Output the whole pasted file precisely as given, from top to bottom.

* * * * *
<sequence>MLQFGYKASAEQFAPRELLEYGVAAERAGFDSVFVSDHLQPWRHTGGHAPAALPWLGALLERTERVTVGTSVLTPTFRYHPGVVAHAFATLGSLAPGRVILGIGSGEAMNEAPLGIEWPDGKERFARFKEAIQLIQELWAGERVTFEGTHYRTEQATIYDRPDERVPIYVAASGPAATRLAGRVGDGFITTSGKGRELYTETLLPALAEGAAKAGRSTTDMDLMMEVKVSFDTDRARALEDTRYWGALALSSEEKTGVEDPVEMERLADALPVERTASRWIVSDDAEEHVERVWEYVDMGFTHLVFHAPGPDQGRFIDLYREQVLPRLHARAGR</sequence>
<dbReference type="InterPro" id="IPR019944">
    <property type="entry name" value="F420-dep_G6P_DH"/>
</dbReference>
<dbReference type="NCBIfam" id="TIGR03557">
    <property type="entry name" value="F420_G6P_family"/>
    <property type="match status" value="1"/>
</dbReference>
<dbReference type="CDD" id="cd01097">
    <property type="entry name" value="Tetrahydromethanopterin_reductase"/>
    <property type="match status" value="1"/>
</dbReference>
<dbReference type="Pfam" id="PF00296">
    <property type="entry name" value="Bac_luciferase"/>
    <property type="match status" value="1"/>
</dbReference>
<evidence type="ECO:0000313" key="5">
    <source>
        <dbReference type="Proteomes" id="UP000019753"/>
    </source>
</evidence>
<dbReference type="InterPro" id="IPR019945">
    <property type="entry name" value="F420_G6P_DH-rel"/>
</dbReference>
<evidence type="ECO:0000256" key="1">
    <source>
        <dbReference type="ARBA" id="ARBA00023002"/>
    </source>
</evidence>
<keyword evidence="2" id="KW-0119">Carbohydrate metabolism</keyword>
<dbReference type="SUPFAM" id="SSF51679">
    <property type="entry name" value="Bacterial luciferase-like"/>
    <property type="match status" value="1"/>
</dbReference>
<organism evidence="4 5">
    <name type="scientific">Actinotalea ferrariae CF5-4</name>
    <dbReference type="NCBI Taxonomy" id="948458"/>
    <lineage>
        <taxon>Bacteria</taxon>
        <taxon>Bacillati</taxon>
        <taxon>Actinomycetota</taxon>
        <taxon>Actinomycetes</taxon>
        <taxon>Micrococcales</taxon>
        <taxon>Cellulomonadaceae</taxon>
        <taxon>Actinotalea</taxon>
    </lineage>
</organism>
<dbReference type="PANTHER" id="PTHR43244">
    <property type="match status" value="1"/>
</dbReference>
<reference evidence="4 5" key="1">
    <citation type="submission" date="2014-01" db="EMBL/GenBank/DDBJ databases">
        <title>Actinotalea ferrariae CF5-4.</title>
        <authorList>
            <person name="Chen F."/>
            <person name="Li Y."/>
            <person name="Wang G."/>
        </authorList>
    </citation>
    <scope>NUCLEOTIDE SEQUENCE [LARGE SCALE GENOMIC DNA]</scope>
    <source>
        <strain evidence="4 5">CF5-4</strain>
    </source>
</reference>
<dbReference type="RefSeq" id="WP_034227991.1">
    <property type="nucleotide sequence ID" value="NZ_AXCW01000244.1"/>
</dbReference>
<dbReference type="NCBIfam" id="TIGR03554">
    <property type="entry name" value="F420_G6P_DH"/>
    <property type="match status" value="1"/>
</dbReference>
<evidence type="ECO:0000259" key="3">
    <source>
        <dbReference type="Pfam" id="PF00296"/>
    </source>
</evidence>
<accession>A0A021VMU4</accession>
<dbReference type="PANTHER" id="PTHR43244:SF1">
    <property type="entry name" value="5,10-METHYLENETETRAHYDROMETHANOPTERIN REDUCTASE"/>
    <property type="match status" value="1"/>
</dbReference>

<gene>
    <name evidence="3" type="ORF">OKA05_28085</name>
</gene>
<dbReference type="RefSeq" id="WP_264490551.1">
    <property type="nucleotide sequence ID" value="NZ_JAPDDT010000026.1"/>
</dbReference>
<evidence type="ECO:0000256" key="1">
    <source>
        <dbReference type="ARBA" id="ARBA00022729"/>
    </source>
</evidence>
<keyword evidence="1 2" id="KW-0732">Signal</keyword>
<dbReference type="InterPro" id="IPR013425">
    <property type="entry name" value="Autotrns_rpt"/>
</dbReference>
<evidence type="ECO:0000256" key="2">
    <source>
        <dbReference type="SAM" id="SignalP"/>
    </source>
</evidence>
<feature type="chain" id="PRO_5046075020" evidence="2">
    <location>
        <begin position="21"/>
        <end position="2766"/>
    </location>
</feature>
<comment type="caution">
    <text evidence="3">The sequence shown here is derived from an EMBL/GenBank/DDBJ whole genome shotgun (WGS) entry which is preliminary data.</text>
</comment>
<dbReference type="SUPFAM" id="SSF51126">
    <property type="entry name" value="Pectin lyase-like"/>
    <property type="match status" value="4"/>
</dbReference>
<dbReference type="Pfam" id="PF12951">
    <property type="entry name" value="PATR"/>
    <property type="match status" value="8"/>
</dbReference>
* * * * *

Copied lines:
<sequence>MLQFGYKASAEQFAPRELLEYGVAAERAGFDSVFVSDHLQPWRHTGGHAPAALPWLGALLERTERVTVGTSVLTPTFRYHPGVVAHAFATLGSLAPGRVILGIGSGEAMNEAPLGIEWPDGKERFARFKEAIQLIQELWAGERVTFEGTHYRTEQATIYDRPDERVPIYVAASGPAATRLAGRVGDGFITTSGKGRELYTETLLPALAEGAAKAGRSTTDMDLMMEVKVSFDTDRARALEDTRYWGALALSSEEKTGVEDPVEMERLADALPVERTASRWIVSDDAEEHVERVWEYVDMGFTHLVFHAPGPDQGRFIDLYREQVLPRLHARAGR</sequence>
<dbReference type="InterPro" id="IPR019944">
    <property type="entry name" value="F420-dep_G6P_DH"/>
</dbReference>
<dbReference type="NCBIfam" id="TIGR03557">
    <property type="entry name" value="F420_G6P_family"/>
    <property type="match status" value="1"/>
</dbReference>
<dbReference type="CDD" id="cd01097">
    <property type="entry name" value="Tetrahydromethanopterin_reductase"/>
    <property type="match status" value="1"/>
</dbReference>
<dbReference type="Pfam" id="PF00296">
    <property type="entry name" value="Bac_luciferase"/>
    <property type="match status" value="1"/>
</dbReference>
<evidence type="ECO:0000313" key="5">
    <source>
        <dbReference type="Proteomes" id="UP000019753"/>
    </source>
</evidence>
<dbReference type="InterPro" id="IPR019945">
    <property type="entry name" value="F420_G6P_DH-rel"/>
</dbReference>
<evidence type="ECO:0000256" key="1">
    <source>
        <dbReference type="ARBA" id="ARBA00023002"/>
    </source>
</evidence>
<keyword evidence="2" id="KW-0119">Carbohydrate metabolism</keyword>
<dbReference type="SUPFAM" id="SSF51679">
    <property type="entry name" value="Bacterial luciferase-like"/>
    <property type="match status" value="1"/>
</dbReference>
<organism evidence="4 5">
    <name type="scientific">Actinotalea ferrariae CF5-4</name>
    <dbReference type="NCBI Taxonomy" id="948458"/>
    <lineage>
        <taxon>Bacteria</taxon>
        <taxon>Bacillati</taxon>
        <taxon>Actinomycetota</taxon>
        <taxon>Actinomycetes</taxon>
        <taxon>Micrococcales</taxon>
        <taxon>Cellulomonadaceae</taxon>
        <taxon>Actinotalea</taxon>
    </lineage>
</organism>
<dbReference type="PANTHER" id="PTHR43244">
    <property type="match status" value="1"/>
</dbReference>
<reference evidence="4 5" key="1">
    <citation type="submission" date="2014-01" db="EMBL/GenBank/DDBJ databases">
        <title>Actinotalea ferrariae CF5-4.</title>
        <authorList>
            <person name="Chen F."/>
            <person name="Li Y."/>
            <person name="Wang G."/>
        </authorList>
    </citation>
    <scope>NUCLEOTIDE SEQUENCE [LARGE SCALE GENOMIC DNA]</scope>
    <source>
        <strain evidence="4 5">CF5-4</strain>
    </source>
</reference>
<dbReference type="RefSeq" id="WP_034227991.1">
    <property type="nucleotide sequence ID" value="NZ_AXCW01000244.1"/>
</dbReference>
<dbReference type="NCBIfam" id="TIGR03554">
    <property type="entry name" value="F420_G6P_DH"/>
    <property type="match status" value="1"/>
</dbReference>
<evidence type="ECO:0000259" key="3">
    <source>
        <dbReference type="Pfam" id="PF00296"/>
    </source>
</evidence>
<accession>A0A021VMU4</accession>
<dbReference type="PANTHER" id="PTHR43244:SF1">
    <property type="entry name" value="5,10-METHYLENETETRAHYDROMETHANOPTERIN REDUCTASE"/>
    <property type="match status" value="1"/>
</dbReference>

<gene>
    <name evidence="3" type="ORF">OKA05_28085</name>
</gene>
<dbReference type="RefSeq" id="WP_264490551.1">
    <property type="nucleotide sequence ID" value="NZ_JAPDDT010000026.1"/>
</dbReference>
<evidence type="ECO:0000256" key="1">
    <source>
        <dbReference type="ARBA" id="ARBA00022729"/>
    </source>
</evidence>
<keyword evidence="1 2" id="KW-0732">Signal</keyword>
<dbReference type="InterPro" id="IPR013425">
    <property type="entry name" value="Autotrns_rpt"/>
</dbReference>
<evidence type="ECO:0000256" key="2">
    <source>
        <dbReference type="SAM" id="SignalP"/>
    </source>
</evidence>
<feature type="chain" id="PRO_5046075020" evidence="2">
    <location>
        <begin position="21"/>
        <end position="2766"/>
    </location>
</feature>
<comment type="caution">
    <text evidence="3">The sequence shown here is derived from an EMBL/GenBank/DDBJ whole genome shotgun (WGS) entry which is preliminary data.</text>
</comment>
<dbReference type="SUPFAM" id="SSF51126">
    <property type="entry name" value="Pectin lyase-like"/>
    <property type="match status" value="4"/>
</dbReference>
<dbReference type="Pfam" id="PF12951">
    <property type="entry name" value="PATR"/>
    <property type="match status" value="8"/>
</dbReference>